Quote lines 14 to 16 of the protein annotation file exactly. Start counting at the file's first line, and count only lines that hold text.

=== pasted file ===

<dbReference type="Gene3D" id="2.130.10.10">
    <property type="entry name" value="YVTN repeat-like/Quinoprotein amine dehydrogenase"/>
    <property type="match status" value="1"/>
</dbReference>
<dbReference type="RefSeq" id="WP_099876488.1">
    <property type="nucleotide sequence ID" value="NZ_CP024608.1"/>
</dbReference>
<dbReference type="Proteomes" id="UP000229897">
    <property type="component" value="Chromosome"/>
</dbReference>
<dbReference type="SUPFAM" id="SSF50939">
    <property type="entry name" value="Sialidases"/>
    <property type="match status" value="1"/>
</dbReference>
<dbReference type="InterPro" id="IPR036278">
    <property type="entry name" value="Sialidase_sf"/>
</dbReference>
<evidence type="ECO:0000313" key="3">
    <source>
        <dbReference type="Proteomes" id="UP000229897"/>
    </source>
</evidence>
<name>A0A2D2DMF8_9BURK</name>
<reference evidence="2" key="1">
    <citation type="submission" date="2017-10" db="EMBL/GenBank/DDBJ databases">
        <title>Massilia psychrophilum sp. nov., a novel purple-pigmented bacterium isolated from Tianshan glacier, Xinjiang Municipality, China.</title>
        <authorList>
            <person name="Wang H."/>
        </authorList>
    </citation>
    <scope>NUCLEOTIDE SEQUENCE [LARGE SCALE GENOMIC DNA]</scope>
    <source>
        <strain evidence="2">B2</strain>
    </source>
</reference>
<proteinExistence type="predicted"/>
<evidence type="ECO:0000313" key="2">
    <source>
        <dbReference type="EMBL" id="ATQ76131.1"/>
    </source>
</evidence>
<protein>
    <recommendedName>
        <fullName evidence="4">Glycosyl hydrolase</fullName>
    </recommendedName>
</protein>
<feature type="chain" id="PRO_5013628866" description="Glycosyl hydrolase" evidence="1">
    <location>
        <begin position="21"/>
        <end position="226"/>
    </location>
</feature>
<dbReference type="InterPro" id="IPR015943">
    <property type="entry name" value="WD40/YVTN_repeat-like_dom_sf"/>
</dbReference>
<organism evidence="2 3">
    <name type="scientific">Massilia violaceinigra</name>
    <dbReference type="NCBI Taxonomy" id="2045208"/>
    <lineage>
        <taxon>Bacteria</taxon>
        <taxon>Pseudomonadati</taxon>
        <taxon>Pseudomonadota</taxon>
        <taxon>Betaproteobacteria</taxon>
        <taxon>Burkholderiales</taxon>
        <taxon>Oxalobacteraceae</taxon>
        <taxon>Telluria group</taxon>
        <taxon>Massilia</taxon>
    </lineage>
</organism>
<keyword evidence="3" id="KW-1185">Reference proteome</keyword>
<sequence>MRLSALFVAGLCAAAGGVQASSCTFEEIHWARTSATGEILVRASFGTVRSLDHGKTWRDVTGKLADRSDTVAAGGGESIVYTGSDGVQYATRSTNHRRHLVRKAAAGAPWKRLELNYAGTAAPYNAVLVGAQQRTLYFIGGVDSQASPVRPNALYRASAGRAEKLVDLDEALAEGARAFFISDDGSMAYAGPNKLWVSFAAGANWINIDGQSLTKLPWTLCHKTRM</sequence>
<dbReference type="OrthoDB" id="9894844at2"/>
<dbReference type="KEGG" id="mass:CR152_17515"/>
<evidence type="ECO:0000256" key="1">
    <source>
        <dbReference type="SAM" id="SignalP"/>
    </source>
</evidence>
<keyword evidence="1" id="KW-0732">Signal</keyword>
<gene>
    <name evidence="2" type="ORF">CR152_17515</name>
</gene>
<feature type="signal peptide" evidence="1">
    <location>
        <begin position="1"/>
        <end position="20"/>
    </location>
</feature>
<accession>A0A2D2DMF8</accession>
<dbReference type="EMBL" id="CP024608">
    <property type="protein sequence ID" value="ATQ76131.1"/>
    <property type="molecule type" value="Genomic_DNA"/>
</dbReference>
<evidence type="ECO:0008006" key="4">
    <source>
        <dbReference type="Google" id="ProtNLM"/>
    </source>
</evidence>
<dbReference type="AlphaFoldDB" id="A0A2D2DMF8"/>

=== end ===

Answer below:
</dbReference>
<dbReference type="InterPro" id="IPR036278">
    <property type="entry name" value="Sialidase_sf"/>